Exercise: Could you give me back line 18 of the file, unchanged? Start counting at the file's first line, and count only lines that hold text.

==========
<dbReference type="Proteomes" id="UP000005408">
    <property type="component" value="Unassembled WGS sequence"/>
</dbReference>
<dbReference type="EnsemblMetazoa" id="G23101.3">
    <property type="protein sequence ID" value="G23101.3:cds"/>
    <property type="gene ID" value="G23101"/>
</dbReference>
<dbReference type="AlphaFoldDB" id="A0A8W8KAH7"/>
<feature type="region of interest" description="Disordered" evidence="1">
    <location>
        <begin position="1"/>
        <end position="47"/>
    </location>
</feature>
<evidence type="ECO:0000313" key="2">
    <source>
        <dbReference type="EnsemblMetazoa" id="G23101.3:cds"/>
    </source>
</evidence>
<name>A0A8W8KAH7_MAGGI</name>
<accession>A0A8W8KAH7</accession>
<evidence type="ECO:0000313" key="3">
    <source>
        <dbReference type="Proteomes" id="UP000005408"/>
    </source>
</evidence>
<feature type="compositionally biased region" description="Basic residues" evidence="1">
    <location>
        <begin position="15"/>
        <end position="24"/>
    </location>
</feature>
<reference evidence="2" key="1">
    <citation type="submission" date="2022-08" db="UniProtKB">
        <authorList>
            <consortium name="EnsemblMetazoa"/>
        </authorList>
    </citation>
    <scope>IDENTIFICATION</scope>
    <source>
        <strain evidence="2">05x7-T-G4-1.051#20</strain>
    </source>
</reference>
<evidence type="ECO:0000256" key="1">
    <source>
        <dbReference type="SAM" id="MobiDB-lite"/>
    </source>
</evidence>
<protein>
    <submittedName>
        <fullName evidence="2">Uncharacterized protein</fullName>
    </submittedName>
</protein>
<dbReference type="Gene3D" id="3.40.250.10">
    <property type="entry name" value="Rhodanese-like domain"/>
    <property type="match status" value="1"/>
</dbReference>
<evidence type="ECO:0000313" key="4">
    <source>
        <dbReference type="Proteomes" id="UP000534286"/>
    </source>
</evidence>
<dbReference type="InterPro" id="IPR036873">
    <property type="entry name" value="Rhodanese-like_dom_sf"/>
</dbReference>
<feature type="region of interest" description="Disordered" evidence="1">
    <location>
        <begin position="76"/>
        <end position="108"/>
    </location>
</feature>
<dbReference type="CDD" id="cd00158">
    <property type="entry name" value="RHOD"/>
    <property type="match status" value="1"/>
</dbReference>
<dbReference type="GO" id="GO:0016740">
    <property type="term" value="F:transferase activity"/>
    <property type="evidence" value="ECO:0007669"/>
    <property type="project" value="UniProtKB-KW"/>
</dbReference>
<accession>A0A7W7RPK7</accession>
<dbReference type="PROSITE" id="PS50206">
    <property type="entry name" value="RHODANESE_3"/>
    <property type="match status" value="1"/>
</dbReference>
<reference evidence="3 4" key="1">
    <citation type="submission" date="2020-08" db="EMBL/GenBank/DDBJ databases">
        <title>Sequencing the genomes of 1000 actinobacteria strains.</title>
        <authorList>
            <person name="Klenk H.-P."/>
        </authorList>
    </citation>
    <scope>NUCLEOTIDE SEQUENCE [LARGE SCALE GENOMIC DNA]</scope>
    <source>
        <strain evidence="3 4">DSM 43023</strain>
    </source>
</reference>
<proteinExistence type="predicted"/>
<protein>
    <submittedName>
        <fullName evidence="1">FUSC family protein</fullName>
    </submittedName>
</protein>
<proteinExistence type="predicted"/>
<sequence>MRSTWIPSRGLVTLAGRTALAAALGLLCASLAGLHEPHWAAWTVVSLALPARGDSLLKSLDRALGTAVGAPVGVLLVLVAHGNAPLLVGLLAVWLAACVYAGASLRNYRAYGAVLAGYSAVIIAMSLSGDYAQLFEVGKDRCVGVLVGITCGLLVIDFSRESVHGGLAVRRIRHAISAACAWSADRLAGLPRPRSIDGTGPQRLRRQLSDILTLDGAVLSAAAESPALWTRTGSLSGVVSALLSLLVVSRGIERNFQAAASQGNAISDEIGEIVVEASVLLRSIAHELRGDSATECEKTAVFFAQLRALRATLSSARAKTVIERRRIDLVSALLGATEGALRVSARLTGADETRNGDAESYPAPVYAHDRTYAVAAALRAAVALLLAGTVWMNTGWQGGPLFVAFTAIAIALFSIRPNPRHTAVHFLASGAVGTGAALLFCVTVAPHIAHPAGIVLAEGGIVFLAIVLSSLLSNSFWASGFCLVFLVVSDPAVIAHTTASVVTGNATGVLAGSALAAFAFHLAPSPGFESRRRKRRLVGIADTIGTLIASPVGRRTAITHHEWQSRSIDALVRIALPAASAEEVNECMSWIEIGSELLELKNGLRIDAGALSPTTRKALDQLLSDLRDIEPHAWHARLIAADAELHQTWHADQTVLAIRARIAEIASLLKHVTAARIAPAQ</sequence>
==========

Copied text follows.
    </source>